- Libreria: B & L Rootenberg (Stati Uniti)
- Membro ILAB-LILA
- Anno pubblicazione: 1580
- Editore: Heirs of Arnold Birckmann
- Soggetti: Matematica
- Peso di spedizione: 1.000 g
- Luogo di pubblicazione: Cologne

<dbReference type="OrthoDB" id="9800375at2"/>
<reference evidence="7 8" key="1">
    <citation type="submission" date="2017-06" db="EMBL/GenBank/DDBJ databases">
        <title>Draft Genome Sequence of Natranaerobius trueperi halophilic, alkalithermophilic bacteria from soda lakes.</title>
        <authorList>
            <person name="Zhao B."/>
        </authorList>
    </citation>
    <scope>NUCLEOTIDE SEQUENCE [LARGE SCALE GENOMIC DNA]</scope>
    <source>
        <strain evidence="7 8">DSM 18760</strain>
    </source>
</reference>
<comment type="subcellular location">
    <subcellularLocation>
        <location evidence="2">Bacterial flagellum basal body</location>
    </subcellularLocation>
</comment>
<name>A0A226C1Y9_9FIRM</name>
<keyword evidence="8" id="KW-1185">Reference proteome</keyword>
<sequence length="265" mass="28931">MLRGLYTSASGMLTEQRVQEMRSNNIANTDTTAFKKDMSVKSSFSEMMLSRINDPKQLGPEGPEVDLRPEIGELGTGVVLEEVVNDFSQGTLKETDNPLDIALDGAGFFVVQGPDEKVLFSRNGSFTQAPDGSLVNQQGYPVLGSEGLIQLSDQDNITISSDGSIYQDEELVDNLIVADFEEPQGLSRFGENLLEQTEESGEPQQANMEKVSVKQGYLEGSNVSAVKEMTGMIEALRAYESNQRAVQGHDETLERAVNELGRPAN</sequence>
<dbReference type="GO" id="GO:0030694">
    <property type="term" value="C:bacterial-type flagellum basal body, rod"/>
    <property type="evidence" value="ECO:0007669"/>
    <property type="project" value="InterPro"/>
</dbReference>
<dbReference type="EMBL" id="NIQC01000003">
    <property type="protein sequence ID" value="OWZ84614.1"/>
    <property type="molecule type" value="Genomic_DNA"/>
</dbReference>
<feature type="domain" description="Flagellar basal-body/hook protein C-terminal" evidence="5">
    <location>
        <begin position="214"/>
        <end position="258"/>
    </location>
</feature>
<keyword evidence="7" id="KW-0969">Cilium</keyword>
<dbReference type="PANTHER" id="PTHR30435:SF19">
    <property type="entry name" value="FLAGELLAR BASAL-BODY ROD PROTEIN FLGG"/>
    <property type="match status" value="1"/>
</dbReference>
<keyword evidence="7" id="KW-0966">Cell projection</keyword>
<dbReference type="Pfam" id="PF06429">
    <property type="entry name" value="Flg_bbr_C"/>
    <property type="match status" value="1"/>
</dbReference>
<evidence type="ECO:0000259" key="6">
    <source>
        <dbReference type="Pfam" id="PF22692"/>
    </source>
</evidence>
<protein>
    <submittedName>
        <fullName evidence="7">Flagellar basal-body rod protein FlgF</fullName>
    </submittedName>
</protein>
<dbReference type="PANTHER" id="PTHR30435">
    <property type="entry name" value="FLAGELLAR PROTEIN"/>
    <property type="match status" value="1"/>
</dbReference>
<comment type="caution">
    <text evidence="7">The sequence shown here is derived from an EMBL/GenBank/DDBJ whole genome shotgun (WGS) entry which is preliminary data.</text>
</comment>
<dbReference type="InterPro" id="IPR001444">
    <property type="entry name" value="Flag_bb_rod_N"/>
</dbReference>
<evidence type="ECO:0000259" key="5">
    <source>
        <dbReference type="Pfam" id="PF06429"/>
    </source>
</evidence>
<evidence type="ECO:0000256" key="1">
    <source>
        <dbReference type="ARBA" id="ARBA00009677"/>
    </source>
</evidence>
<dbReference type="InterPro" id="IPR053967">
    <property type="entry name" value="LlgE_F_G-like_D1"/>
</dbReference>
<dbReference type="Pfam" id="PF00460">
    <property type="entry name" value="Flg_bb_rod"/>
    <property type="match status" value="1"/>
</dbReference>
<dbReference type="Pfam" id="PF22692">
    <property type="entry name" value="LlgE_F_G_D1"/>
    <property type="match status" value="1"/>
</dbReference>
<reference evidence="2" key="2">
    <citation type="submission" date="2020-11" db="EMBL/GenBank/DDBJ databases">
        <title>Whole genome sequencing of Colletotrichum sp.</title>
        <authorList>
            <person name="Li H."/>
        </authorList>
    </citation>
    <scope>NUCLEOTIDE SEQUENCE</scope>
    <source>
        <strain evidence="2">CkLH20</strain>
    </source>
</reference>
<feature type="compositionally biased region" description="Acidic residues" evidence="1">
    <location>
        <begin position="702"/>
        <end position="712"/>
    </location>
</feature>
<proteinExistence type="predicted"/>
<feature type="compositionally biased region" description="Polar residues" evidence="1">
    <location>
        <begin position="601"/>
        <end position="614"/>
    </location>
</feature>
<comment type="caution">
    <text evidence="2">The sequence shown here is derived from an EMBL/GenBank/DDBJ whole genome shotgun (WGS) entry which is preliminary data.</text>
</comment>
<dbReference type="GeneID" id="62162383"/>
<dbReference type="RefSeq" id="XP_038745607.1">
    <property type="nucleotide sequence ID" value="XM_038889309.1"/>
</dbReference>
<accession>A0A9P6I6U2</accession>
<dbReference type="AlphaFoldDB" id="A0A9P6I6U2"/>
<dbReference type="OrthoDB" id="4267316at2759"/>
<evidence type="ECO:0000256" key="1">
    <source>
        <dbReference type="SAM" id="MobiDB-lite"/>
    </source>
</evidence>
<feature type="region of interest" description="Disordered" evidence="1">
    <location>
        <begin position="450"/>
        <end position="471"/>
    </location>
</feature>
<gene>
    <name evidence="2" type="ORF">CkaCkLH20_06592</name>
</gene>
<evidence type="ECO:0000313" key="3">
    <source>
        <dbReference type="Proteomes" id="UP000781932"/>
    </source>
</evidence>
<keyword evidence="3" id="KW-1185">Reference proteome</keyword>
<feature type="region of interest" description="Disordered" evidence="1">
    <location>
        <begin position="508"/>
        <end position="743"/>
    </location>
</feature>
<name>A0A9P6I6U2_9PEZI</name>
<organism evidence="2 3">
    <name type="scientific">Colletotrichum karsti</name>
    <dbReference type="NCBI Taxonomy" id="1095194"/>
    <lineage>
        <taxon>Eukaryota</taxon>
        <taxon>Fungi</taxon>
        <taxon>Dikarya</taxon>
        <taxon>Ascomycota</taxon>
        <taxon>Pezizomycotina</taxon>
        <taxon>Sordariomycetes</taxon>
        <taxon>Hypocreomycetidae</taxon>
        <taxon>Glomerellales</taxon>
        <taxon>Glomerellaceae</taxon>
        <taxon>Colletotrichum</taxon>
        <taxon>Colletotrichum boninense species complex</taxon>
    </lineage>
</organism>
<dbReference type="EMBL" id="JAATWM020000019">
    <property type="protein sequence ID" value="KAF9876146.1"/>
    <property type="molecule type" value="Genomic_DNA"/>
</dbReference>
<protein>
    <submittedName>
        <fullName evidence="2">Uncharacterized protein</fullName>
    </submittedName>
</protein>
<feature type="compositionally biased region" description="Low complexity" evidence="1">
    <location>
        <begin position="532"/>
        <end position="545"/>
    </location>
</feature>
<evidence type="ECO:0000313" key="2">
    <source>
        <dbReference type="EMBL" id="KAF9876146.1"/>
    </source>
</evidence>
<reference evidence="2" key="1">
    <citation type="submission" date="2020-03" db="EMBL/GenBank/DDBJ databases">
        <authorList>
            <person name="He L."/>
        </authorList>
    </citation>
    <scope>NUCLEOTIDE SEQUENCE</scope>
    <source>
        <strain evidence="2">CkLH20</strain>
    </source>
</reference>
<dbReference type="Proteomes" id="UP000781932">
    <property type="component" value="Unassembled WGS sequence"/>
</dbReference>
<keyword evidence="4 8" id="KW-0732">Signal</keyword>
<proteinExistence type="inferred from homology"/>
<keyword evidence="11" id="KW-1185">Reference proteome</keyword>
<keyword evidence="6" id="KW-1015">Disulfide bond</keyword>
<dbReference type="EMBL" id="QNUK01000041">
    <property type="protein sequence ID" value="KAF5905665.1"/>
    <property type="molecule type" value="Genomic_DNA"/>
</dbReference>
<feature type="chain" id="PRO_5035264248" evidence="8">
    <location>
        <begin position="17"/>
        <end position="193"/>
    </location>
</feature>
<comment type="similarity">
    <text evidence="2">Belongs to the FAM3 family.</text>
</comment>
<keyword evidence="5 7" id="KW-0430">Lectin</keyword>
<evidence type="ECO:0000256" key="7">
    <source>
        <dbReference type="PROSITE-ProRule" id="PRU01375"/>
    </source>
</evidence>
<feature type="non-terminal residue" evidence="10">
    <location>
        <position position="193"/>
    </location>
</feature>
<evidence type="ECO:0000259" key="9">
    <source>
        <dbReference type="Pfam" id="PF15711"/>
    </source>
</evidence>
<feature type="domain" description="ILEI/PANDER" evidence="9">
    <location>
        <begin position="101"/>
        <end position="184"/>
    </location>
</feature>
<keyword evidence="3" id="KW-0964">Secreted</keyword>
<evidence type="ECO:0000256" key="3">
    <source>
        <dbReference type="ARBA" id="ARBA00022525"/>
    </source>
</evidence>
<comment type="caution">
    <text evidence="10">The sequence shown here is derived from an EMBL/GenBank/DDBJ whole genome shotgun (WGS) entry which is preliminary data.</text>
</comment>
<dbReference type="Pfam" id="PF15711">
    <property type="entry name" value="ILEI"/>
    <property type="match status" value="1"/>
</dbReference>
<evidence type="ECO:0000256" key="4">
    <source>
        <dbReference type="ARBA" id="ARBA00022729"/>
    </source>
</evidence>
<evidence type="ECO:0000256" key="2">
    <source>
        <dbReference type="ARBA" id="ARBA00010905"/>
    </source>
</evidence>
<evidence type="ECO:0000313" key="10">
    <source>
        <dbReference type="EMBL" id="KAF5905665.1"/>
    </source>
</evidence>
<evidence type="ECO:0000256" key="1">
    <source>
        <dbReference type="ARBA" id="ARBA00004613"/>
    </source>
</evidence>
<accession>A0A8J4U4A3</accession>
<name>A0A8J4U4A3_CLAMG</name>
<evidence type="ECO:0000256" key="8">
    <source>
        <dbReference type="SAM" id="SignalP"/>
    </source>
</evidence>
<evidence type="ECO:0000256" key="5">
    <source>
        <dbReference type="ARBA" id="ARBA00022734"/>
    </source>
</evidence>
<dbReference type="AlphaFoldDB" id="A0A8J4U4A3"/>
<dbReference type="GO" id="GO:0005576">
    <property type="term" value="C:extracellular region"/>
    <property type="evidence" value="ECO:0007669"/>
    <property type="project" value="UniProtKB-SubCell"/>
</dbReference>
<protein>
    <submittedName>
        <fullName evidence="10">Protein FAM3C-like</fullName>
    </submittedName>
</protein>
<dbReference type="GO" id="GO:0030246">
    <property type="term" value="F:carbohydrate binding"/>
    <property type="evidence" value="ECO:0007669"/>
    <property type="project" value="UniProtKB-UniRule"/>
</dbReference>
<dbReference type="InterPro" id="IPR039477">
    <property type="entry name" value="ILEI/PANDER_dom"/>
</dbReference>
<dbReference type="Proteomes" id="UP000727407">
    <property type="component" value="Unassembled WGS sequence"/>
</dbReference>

With numerous geometrical text diagrams. Quarter vellum and marbled paper over boards; some light foxing to scattered leaves, otherwise a very nice copy. Rare illustrated edition of this classic work on optics, the most influential and widely read treatise on perspective and its underlying optical basis. Written in the second half of the thirteenth century during Peckham's professorship at the papal curia, it was "the most widely used of all optical texts . . . and remains today the best index of what was known to the scientific community in general on the subject" (DSB, X, pp. 475-476). The work's most original contribution is the description of concave refracting surfaces, the first description in a printed text of such glasses, though its greater importance probably lies in being the starting point for later attempts to make the study of perspective more mathematically rigorous. In the first part Peckham discusses the propagation of light and color, the anatomy and physiology of the eye, the act of visual perception, physical requirements for vision, the psychology of vision, and the errors of direct vision. He then goes on to discuss vision by reflected rays and presents a careful and sophisticated analysis of image formation by reflection. The subject was also of great interest to artists, who were just learning how the manifest the laws of linear perspective that apparently had been lost to the west (see Wightman, Science and the Renaissance, I, pp. 160-161). It was read by Ghiberti and studied carefully by Leonardo in the 1490's, as well as by generations of artists and architects. Peckham (ca. 1230-1292) was Archbishop of Canterbury. The text was first published in 1482-83; the present edition by Georg Hartmann appeared in Nuremberg in 1542. It was augmented with geometrical figures by Pascal Duhamel, professor of mathematics at the College Royal in Paris in 1556; this first Birckmann edition is a reprint of that, and was in turn later printed again in 1592.